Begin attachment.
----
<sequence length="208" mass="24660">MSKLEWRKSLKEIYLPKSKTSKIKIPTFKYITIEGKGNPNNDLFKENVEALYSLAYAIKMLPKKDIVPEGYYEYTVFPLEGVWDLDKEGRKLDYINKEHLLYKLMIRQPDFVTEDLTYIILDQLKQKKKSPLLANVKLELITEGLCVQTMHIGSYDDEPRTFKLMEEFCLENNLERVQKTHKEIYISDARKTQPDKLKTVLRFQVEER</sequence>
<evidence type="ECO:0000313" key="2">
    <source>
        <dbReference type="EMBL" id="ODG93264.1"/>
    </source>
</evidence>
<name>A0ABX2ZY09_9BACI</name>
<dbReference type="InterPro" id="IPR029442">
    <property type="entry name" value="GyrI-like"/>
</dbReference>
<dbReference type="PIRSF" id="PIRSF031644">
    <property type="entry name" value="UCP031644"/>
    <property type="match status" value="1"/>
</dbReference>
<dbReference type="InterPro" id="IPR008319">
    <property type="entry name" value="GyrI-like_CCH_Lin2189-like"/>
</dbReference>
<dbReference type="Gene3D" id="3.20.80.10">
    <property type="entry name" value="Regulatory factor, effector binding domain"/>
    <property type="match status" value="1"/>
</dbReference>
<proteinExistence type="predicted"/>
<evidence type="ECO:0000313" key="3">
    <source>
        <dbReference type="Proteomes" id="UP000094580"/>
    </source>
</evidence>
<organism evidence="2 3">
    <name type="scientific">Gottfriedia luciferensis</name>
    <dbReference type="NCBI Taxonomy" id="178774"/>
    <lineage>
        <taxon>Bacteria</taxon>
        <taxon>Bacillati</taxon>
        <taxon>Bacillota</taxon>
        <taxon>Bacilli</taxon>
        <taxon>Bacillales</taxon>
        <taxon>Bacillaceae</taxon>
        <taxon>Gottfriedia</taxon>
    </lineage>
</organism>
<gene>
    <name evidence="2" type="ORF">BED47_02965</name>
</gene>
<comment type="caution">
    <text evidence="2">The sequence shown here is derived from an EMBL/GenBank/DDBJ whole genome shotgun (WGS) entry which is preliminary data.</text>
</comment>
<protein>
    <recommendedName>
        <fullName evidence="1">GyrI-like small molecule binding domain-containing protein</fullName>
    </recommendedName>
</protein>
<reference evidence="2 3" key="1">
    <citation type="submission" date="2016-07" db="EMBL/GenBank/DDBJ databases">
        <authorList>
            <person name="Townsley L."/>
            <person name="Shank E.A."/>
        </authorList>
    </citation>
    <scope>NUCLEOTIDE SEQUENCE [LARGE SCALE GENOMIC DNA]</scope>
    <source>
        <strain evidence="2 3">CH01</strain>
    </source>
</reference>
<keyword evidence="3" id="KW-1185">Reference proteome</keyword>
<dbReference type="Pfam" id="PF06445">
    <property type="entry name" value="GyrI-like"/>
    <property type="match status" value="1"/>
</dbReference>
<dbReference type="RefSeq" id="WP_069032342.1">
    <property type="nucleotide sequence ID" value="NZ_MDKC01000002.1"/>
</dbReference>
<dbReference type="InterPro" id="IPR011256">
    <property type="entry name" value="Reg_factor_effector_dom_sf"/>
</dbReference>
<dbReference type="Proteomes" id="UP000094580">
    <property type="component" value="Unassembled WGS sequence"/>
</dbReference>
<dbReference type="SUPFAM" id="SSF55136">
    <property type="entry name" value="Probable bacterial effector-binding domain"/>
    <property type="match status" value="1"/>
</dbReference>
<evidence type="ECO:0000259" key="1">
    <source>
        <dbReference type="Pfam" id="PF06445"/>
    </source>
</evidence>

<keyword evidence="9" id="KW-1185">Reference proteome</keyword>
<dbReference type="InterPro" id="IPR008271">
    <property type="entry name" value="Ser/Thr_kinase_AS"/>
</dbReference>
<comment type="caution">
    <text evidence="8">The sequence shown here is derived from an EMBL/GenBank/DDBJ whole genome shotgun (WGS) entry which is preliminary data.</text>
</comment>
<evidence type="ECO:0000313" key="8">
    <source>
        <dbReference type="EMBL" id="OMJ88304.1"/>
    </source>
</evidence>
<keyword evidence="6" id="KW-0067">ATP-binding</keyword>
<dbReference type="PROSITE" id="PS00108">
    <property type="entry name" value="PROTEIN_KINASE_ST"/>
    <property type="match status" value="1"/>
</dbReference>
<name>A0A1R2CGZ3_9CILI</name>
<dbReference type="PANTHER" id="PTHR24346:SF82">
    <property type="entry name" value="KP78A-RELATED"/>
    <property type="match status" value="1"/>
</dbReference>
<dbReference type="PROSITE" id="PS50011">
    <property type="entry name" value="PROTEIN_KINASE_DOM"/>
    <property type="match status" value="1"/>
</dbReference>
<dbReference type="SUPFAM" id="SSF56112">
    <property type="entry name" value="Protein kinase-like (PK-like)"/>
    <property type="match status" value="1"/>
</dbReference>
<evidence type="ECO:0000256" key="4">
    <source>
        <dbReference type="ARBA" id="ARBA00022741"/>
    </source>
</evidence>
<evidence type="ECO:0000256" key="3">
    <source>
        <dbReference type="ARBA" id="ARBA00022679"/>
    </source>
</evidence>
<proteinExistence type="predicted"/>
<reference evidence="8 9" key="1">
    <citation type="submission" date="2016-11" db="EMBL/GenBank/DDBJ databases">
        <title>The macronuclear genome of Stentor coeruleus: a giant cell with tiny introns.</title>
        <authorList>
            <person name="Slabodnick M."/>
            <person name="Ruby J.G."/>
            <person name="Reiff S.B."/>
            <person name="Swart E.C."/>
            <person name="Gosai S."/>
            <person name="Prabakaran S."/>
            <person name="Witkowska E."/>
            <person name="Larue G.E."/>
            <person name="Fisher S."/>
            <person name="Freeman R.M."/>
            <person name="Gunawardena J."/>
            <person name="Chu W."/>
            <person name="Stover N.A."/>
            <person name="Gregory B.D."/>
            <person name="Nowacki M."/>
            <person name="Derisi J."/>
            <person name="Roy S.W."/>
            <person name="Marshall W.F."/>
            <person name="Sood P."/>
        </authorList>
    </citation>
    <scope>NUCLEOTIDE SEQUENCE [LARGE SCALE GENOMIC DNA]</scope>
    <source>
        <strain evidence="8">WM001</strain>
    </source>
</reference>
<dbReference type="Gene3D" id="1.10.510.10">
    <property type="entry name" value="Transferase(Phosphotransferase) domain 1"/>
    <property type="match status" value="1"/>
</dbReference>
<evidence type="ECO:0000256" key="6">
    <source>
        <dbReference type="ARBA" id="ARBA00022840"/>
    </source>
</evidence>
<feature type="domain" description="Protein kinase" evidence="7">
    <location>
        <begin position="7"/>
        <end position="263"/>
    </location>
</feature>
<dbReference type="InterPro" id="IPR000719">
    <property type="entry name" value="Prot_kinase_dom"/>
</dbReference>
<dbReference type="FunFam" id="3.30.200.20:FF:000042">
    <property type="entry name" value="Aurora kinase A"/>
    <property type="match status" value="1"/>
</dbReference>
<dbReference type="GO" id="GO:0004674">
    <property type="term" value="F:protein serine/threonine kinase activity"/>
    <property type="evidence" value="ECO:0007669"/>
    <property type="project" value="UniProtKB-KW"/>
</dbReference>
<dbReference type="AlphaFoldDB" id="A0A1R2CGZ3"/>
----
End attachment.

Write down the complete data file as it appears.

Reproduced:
<sequence length="208" mass="24660">MSKLEWRKSLKEIYLPKSKTSKIKIPTFKYITIEGKGNPNNDLFKENVEALYSLAYAIKMLPKKDIVPEGYYEYTVFPLEGVWDLDKEGRKLDYINKEHLLYKLMIRQPDFVTEDLTYIILDQLKQKKKSPLLANVKLELITEGLCVQTMHIGSYDDEPRTFKLMEEFCLENNLERVQKTHKEIYISDARKTQPDKLKTVLRFQVEER</sequence>
<evidence type="ECO:0000313" key="2">
    <source>
        <dbReference type="EMBL" id="ODG93264.1"/>
    </source>
</evidence>
<name>A0ABX2ZY09_9BACI</name>
<dbReference type="InterPro" id="IPR029442">
    <property type="entry name" value="GyrI-like"/>
</dbReference>
<dbReference type="PIRSF" id="PIRSF031644">
    <property type="entry name" value="UCP031644"/>
    <property type="match status" value="1"/>
</dbReference>
<dbReference type="InterPro" id="IPR008319">
    <property type="entry name" value="GyrI-like_CCH_Lin2189-like"/>
</dbReference>
<dbReference type="Gene3D" id="3.20.80.10">
    <property type="entry name" value="Regulatory factor, effector binding domain"/>
    <property type="match status" value="1"/>
</dbReference>
<proteinExistence type="predicted"/>
<evidence type="ECO:0000313" key="3">
    <source>
        <dbReference type="Proteomes" id="UP000094580"/>
    </source>
</evidence>
<organism evidence="2 3">
    <name type="scientific">Gottfriedia luciferensis</name>
    <dbReference type="NCBI Taxonomy" id="178774"/>
    <lineage>
        <taxon>Bacteria</taxon>
        <taxon>Bacillati</taxon>
        <taxon>Bacillota</taxon>
        <taxon>Bacilli</taxon>
        <taxon>Bacillales</taxon>
        <taxon>Bacillaceae</taxon>
        <taxon>Gottfriedia</taxon>
    </lineage>
</organism>
<gene>
    <name evidence="2" type="ORF">BED47_02965</name>
</gene>
<comment type="caution">
    <text evidence="2">The sequence shown here is derived from an EMBL/GenBank/DDBJ whole genome shotgun (WGS) entry which is preliminary data.</text>
</comment>
<protein>
    <recommendedName>
        <fullName evidence="1">GyrI-like small molecule binding domain-containing protein</fullName>
    </recommendedName>
</protein>
<reference evidence="2 3" key="1">
    <citation type="submission" date="2016-07" db="EMBL/GenBank/DDBJ databases">
        <authorList>
            <person name="Townsley L."/>
            <person name="Shank E.A."/>
        </authorList>
    </citation>
    <scope>NUCLEOTIDE SEQUENCE [LARGE SCALE GENOMIC DNA]</scope>
    <source>
        <strain evidence="2 3">CH01</strain>
    </source>
</reference>
<keyword evidence="3" id="KW-1185">Reference proteome</keyword>
<dbReference type="Pfam" id="PF06445">
    <property type="entry name" value="GyrI-like"/>
    <property type="match status" value="1"/>
</dbReference>
<dbReference type="RefSeq" id="WP_069032342.1">
    <property type="nucleotide sequence ID" value="NZ_MDKC01000002.1"/>
</dbReference>
<dbReference type="InterPro" id="IPR011256">
    <property type="entry name" value="Reg_factor_effector_dom_sf"/>
</dbReference>
<dbReference type="Proteomes" id="UP000094580">
    <property type="component" value="Unassembled WGS sequence"/>
</dbReference>
<dbReference type="SUPFAM" id="SSF55136">
    <property type="entry name" value="Probable bacterial effector-binding domain"/>
    <property type="match status" value="1"/>
</dbReference>
<evidence type="ECO:0000259" key="1">
    <source>
        <dbReference type="Pfam" id="PF06445"/>
    </source>
</evidence>

<keyword evidence="9" id="KW-1185">Reference proteome</keyword>
<dbReference type="InterPro" id="IPR008271">
    <property type="entry name" value="Ser/Thr_kinase_AS"/>
</dbReference>
<comment type="caution">
    <text evidence="8">The sequence shown here is derived from an EMBL/GenBank/DDBJ whole genome shotgun (WGS) entry which is preliminary data.</text>
</comment>
<evidence type="ECO:0000313" key="8">
    <source>
        <dbReference type="EMBL" id="OMJ88304.1"/>
    </source>
</evidence>
<keyword evidence="6" id="KW-0067">ATP-binding</keyword>
<dbReference type="PROSITE" id="PS00108">
    <property type="entry name" value="PROTEIN_KINASE_ST"/>
    <property type="match status" value="1"/>
</dbReference>
<name>A0A1R2CGZ3_9CILI</name>
<dbReference type="PANTHER" id="PTHR24346:SF82">
    <property type="entry name" value="KP78A-RELATED"/>
    <property type="match status" value="1"/>
</dbReference>
<dbReference type="PROSITE" id="PS50011">
    <property type="entry name" value="PROTEIN_KINASE_DOM"/>
    <property type="match status" value="1"/>
</dbReference>
<dbReference type="SUPFAM" id="SSF56112">
    <property type="entry name" value="Protein kinase-like (PK-like)"/>
    <property type="match status" value="1"/>
</dbReference>
<evidence type="ECO:0000256" key="4">
    <source>
        <dbReference type="ARBA" id="ARBA00022741"/>
    </source>
</evidence>
<evidence type="ECO:0000256" key="3">
    <source>
        <dbReference type="ARBA" id="ARBA00022679"/>
    </source>
</evidence>
<proteinExistence type="predicted"/>
<reference evidence="8 9" key="1">
    <citation type="submission" date="2016-11" db="EMBL/GenBank/DDBJ databases">
        <title>The macronuclear genome of Stentor coeruleus: a giant cell with tiny introns.</title>
        <authorList>
            <person name="Slabodnick M."/>
            <person name="Ruby J.G."/>
            <person name="Reiff S.B."/>
            <person name="Swart E.C."/>
            <person name="Gosai S."/>
            <person name="Prabakaran S."/>
            <person name="Witkowska E."/>
            <person name="Larue G.E."/>
            <person name="Fisher S."/>
            <person name="Freeman R.M."/>
            <person name="Gunawardena J."/>
            <person name="Chu W."/>
            <person name="Stover N.A."/>
            <person name="Gregory B.D."/>
            <person name="Nowacki M."/>
            <person name="Derisi J."/>
            <person name="Roy S.W."/>
            <person name="Marshall W.F."/>
            <person name="Sood P."/>
        </authorList>
    </citation>
    <scope>NUCLEOTIDE SEQUENCE [LARGE SCALE GENOMIC DNA]</scope>
    <source>
        <strain evidence="8">WM001</strain>
    </source>
</reference>
<dbReference type="Gene3D" id="1.10.510.10">
    <property type="entry name" value="Transferase(Phosphotransferase) domain 1"/>
    <property type="match status" value="1"/>
</dbReference>
<evidence type="ECO:0000256" key="6">
    <source>
        <dbReference type="ARBA" id="ARBA00022840"/>
    </source>
</evidence>
<feature type="domain" description="Protein kinase" evidence="7">
    <location>
        <begin position="7"/>
        <end position="263"/>
    </location>
</feature>
<dbReference type="InterPro" id="IPR000719">
    <property type="entry name" value="Prot_kinase_dom"/>
</dbReference>
<dbReference type="FunFam" id="3.30.200.20:FF:000042">
    <property type="entry name" value="Aurora kinase A"/>
    <property type="match status" value="1"/>
</dbReference>
<dbReference type="GO" id="GO:0004674">
    <property type="term" value="F:protein serine/threonine kinase activity"/>
    <property type="evidence" value="ECO:0007669"/>
    <property type="project" value="UniProtKB-KW"/>
</dbReference>
<dbReference type="AlphaFoldDB" id="A0A1R2CGZ3"/>